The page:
• Red blood cells, additionally referred to as erythrocytes, transport oxygen from the pulmonary system to the body’s cells, and white blood cells, generally characterized as leukocytes or platelets, create clotting in response to a lesion in the body.
  • A CBC also measures hematocrit, or the proportion of red blood cells in a person’s blood, and hemoglobin, a protein found in red blood cells that helps transport oxygen.


Treatment for Leucopenia:


The cause of Leucopenia affects how the disorder is treated. For instance, quitting the medicine may frequently result in a recovery in white blood cell counts if there has been bone marrow suppression brought on by drugs like anti-cancer chemotherapy. Additionally linked to neutropenia is radiation therapy, which damages bone marrow. The counts might increase when the therapy is stopped. People with genetic Leucopenia issues may need granulocyte colony-stimulating hormones and other bone marrow-derived growth factors to encourage the production of WBCs.

Cancer therapies aim to locate and eliminate your system’s rapidly proliferating cancer cells. However, some cancer treatments can also kill blood cells because they develop quickly as well. Leucopenia may result from some cancer treatments, including:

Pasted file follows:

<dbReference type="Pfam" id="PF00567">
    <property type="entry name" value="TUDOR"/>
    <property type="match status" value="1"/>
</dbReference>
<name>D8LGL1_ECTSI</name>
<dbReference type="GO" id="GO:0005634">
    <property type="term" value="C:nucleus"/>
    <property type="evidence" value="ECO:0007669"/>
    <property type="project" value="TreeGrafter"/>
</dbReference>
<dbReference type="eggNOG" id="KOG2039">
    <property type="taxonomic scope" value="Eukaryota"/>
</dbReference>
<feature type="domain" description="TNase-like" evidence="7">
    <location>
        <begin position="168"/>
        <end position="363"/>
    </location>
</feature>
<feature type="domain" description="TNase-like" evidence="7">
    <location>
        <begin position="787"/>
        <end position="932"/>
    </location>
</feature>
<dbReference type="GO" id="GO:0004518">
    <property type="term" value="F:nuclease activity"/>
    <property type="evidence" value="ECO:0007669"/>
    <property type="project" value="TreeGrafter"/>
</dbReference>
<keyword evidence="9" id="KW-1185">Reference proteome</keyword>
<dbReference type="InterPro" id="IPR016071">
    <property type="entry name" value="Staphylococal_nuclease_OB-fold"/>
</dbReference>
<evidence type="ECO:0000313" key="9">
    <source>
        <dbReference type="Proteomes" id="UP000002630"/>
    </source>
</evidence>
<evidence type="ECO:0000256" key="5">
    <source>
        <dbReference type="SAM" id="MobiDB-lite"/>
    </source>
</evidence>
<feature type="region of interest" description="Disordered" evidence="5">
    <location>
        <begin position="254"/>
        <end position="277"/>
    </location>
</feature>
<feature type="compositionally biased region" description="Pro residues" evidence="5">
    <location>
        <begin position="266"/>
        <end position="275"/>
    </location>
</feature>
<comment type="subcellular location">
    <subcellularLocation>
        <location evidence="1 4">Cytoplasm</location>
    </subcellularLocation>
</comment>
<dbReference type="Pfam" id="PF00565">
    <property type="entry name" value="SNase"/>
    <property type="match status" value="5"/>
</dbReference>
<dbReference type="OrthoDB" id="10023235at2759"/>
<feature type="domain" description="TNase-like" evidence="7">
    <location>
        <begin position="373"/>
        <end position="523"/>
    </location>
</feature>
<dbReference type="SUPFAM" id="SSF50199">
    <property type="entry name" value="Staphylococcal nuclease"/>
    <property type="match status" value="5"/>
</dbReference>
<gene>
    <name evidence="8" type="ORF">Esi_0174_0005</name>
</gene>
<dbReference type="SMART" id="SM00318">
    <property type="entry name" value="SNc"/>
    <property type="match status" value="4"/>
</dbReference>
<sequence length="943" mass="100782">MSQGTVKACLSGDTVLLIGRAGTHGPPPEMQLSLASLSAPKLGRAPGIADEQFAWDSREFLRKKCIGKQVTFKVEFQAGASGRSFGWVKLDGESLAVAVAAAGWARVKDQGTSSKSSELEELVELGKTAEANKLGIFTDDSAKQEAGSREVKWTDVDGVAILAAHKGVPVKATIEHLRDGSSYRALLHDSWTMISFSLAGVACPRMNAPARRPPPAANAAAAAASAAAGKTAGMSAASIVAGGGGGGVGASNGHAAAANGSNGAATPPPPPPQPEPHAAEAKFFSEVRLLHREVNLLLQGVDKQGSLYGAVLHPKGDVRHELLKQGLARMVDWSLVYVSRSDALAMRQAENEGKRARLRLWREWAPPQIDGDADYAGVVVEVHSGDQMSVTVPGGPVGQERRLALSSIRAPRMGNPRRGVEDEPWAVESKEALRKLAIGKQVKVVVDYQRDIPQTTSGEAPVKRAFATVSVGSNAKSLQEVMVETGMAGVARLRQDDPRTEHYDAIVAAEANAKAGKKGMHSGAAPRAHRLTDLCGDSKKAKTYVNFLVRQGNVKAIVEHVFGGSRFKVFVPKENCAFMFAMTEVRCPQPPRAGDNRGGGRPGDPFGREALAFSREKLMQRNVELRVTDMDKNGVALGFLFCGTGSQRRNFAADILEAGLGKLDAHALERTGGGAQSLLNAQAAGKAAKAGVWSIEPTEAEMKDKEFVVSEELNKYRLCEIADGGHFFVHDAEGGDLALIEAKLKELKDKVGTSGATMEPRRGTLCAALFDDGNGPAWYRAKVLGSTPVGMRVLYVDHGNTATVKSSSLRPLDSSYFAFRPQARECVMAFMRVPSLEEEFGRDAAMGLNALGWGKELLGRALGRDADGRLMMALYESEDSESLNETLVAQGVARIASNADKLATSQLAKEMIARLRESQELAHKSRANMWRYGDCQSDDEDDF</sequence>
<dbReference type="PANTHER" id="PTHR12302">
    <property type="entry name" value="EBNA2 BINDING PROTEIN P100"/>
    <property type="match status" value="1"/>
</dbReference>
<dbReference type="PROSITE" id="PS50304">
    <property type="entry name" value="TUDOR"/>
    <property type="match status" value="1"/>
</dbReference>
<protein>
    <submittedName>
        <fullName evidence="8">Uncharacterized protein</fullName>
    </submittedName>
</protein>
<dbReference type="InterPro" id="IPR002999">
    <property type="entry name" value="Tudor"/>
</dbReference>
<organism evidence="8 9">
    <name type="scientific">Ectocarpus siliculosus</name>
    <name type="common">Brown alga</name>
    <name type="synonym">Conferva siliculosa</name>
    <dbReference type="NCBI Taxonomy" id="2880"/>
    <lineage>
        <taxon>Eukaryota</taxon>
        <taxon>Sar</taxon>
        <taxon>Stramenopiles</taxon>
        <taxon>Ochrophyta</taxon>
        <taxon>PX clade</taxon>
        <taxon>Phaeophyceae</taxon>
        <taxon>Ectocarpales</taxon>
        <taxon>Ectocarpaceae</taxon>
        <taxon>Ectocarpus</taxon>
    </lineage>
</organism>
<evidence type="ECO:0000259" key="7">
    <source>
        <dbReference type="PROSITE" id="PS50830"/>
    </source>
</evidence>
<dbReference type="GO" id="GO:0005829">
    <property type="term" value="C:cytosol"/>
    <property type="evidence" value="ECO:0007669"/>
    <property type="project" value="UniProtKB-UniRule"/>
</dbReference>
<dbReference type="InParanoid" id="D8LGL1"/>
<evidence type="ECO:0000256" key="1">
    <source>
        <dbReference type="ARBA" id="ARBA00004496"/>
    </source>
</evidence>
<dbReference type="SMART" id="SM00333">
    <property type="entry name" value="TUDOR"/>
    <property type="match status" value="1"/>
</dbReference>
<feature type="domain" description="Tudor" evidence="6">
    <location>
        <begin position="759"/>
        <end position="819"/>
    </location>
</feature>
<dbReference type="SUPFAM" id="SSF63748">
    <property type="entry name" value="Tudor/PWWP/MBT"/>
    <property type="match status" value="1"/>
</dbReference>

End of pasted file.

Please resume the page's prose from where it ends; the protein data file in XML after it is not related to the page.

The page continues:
• Radiation therapy, particularly when used on major bones like the ones in your legs and pelvis
  • Transplantation of bone marrow
  • Chemotherapy

A course of therapy may occasionally need to be stopped to allow your body the opportunity to produce additional WBCs. When a form of treatment, such as radiation, is finished or in between rounds of chemotherapy, your blood cell counts may naturally increase. Individual differences affect how long it takes for WBCs to regenerate. Your healthcare provider may change your dose if you’re taking a medicine that results in Leucopenia. Additionally, if it’s possible, they can advise changing to a different medicine.




One ought to endeavor to avoid certain food categories if your white blood cell counts are low. These consist of:

  • Meat, chicken, or fish that is raw or undercooked
  • dishes containing raw eggs, such as homemade mayonnaise and hollandaise sauce, as well as eggs that are uncooked or undercooked
  • unpasteurized or raw dairy products
  • fresh sprouts

In order to lower your risk of illness, it is crucial to concentrate on safe food handling. Some pointers include:

  • The act of handwashing. Before eating, after handling food, and before handling anything else, wash your hands.
  • Cleaning fresh food. Fresh produce should be gently rinsed under running water. To scrub the surface of tougher produce like apples or potatoes, use a clean brush.
  • Different food varieties. When storing and cooking raw foods, such as meat, seafood, and poultry, try to keep them apart from other ingredients.
  • Getting enough sleep
  • Avoiding skin injuries such as cuts and scrapes
  • Maintaining proper hygiene to prevent germs
  • Keeping one’s health